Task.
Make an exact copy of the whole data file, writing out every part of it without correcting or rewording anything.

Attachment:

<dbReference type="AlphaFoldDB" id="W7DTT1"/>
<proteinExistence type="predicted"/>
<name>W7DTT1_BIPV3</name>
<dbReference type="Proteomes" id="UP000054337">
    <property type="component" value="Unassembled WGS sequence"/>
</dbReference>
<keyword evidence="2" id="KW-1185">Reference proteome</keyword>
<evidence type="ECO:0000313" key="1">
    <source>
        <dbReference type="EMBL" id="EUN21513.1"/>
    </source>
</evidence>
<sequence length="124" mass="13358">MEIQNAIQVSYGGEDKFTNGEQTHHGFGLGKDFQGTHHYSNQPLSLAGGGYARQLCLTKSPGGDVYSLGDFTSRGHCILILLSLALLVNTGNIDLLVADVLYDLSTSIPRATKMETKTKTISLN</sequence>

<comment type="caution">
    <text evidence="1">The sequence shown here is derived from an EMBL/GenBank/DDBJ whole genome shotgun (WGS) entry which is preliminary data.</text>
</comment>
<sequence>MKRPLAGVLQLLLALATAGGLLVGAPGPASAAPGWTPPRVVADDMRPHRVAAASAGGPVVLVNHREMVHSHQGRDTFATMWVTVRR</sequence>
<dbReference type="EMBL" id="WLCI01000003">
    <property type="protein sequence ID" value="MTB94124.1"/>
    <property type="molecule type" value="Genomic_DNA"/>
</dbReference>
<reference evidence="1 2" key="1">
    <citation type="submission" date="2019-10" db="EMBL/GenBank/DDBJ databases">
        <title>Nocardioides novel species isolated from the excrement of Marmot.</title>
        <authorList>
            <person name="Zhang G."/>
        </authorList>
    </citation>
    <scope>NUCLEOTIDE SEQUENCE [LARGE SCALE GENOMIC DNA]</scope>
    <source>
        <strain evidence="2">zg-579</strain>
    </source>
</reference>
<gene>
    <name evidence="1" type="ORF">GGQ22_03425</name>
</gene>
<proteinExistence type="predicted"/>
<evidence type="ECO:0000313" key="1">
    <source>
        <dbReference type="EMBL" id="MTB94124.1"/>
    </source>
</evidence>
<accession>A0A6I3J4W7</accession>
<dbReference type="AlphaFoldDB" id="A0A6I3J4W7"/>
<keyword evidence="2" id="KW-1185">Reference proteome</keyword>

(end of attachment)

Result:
<dbReference type="AlphaFoldDB" id="W7DTT1"/>
<proteinExistence type="predicted"/>
<name>W7DTT1_BIPV3</name>
<dbReference type="Proteomes" id="UP000054337">
    <property type="component" value="Unassembled WGS sequence"/>
</dbReference>
<keyword evidence="2" id="KW-1185">Reference proteome</keyword>
<evidence type="ECO:0000313" key="1">
    <source>
        <dbReference type="EMBL" id="EUN21513.1"/>
    </source>
</evidence>
<sequence length="124" mass="13358">MEIQNAIQVSYGGEDKFTNGEQTHHGFGLGKDFQGTHHYSNQPLSLAGGGYARQLCLTKSPGGDVYSLGDFTSRGHCILILLSLALLVNTGNIDLLVADVLYDLSTSIPRATKMETKTKTISLN</sequence>

<comment type="caution">
    <text evidence="1">The sequence shown here is derived from an EMBL/GenBank/DDBJ whole genome shotgun (WGS) entry which is preliminary data.</text>
</comment>
<sequence>MKRPLAGVLQLLLALATAGGLLVGAPGPASAAPGWTPPRVVADDMRPHRVAAASAGGPVVLVNHREMVHSHQGRDTFATMWVTVRR</sequence>
<dbReference type="EMBL" id="WLCI01000003">
    <property type="protein sequence ID" value="MTB94124.1"/>
    <property type="molecule type" value="Genomic_DNA"/>
</dbReference>
<reference evidence="1 2" key="1">
    <citation type="submission" date="2019-10" db="EMBL/GenBank/DDBJ databases">
        <title>Nocardioides novel species isolated from the excrement of Marmot.</title>
        <authorList>
            <person name="Zhang G."/>
        </authorList>
    </citation>
    <scope>NUCLEOTIDE SEQUENCE [LARGE SCALE GENOMIC DNA]</scope>
    <source>
        <strain evidence="2">zg-579</strain>
    </source>
</reference>
<gene>
    <name evidence="1" type="ORF">GGQ22_03425</name>
</gene>
<proteinExistence type="predicted"/>
<evidence type="ECO:0000313" key="1">
    <source>
        <dbReference type="EMBL" id="MTB94124.1"/>
    </source>
</evidence>
<accession>A0A6I3J4W7</accession>
<dbReference type="AlphaFoldDB" id="A0A6I3J4W7"/>
<keyword evidence="2" id="KW-1185">Reference proteome</keyword>